TOPEKA — Viking Auto Supply owner Dennis Blomberg thought of the future of Lindsborg and hundreds of other Kansas communities Thursday when endorsing a House bill requiring online retailers to collect sales tax.
He offered a specific example of the problem. Last week, he said, a customer determined he needed a piece of equipment priced in excess of $4,000. Instead of making the deal, the customer bought it online and avoided $380 in sales tax.
“We lost the sale. The state lost the sales tax. The state lost the income tax I would have paid,” Blomberg said. “Very few like to pay tax, but in this case, it is necessary to make a level playing field for businesses in Kansas.”
Under current state law, retailers with a “nexus” in Kansas, such as a brick-and-mortar building, must collect sales tax, based on a 1992 U.S. Supreme Court ruling. Kansans who buy products remotely and don’t pay compensating use tax are supposed to report that transaction on their tax form, but a small percentage comply.
Ed Eilert, chairman of the Johnson County Commission, was among a throng of people who testified to House Taxation Committee in support of the Kansas Main Street Parity Act. House Bill 2756 requires online retailers with gross receipts of more than $50,000 from sales into Kansas to collect and remit sales tax.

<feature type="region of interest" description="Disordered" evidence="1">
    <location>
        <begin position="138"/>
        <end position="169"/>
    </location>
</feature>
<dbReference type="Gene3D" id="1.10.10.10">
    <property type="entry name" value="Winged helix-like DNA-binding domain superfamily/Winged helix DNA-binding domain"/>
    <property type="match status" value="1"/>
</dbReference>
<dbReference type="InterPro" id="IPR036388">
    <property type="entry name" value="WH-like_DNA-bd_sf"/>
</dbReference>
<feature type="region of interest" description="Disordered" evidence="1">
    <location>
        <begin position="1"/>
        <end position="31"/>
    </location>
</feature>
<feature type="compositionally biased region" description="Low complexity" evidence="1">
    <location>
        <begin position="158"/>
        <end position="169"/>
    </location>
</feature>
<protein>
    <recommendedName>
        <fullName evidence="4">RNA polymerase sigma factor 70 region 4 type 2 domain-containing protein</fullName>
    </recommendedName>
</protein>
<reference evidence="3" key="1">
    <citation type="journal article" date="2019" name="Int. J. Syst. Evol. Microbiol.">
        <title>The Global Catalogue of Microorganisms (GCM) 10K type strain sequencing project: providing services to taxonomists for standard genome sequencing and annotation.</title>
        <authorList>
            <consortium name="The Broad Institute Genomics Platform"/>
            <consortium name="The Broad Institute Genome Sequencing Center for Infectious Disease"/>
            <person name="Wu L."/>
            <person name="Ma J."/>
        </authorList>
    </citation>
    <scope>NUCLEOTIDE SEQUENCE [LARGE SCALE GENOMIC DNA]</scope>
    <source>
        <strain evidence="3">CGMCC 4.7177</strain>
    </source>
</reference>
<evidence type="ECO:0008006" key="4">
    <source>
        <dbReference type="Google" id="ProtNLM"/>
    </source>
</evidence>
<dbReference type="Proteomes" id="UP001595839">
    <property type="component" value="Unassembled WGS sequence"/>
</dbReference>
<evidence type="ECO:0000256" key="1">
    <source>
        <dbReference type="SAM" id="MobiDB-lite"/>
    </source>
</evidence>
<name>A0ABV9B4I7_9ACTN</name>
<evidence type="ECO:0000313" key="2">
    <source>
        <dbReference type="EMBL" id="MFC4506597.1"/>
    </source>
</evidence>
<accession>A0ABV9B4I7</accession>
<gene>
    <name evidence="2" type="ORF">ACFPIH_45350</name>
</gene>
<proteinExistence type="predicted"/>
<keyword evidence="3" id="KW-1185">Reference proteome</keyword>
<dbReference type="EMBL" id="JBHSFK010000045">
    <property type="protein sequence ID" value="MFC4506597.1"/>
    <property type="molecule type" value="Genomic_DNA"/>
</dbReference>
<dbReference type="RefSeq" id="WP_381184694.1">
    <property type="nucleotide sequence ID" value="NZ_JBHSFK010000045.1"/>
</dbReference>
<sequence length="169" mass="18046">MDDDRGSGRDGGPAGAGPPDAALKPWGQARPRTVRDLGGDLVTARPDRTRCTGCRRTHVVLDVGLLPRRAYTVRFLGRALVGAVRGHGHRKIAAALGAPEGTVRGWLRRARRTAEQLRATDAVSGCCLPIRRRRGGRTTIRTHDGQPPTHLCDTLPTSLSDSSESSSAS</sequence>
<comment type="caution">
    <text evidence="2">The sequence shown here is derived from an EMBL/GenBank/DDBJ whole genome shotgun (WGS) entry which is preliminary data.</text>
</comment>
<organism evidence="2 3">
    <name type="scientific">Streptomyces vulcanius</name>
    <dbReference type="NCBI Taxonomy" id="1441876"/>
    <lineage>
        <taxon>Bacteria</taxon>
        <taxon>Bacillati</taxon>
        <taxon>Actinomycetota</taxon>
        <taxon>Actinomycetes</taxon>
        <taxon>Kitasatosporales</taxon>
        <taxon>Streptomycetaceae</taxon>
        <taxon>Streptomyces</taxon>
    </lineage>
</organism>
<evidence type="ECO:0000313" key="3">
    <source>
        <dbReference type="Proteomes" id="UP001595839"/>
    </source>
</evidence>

“Remote sales, primarily internet sales, have increased since 1992, while sales tax collection declined,” said Eilert, who presides in the state’s most prosperous county. “Brick-and-mortar stores are at 7 percent to 10 percent disadvantage.”
A recent report by the Government Accountability Office indicated Kansas could have gained between $113 million and $170 million in revenue from taxes on internet sales during 2017, said Heidi Holliday, executive director of the Kansas Center for Economic Growth.
The proposed House bill, like in Minnesota, requires online sellers to collect and remit sales tax on third-party sales, she said. It also followed the lead of Massachusetts to require out-of-state retailers with software “cookies” in Kansas to collect and remit sales tax.
Lona Duall, president of the Finney County Economic Development Corp., said the internet helped rural Kansas maintain population by connecting people to the world.
“The time is now to act on capturing sales tax related to internet sales so that we can invest those dollars into the services and amenities that future generations will seek,” she said.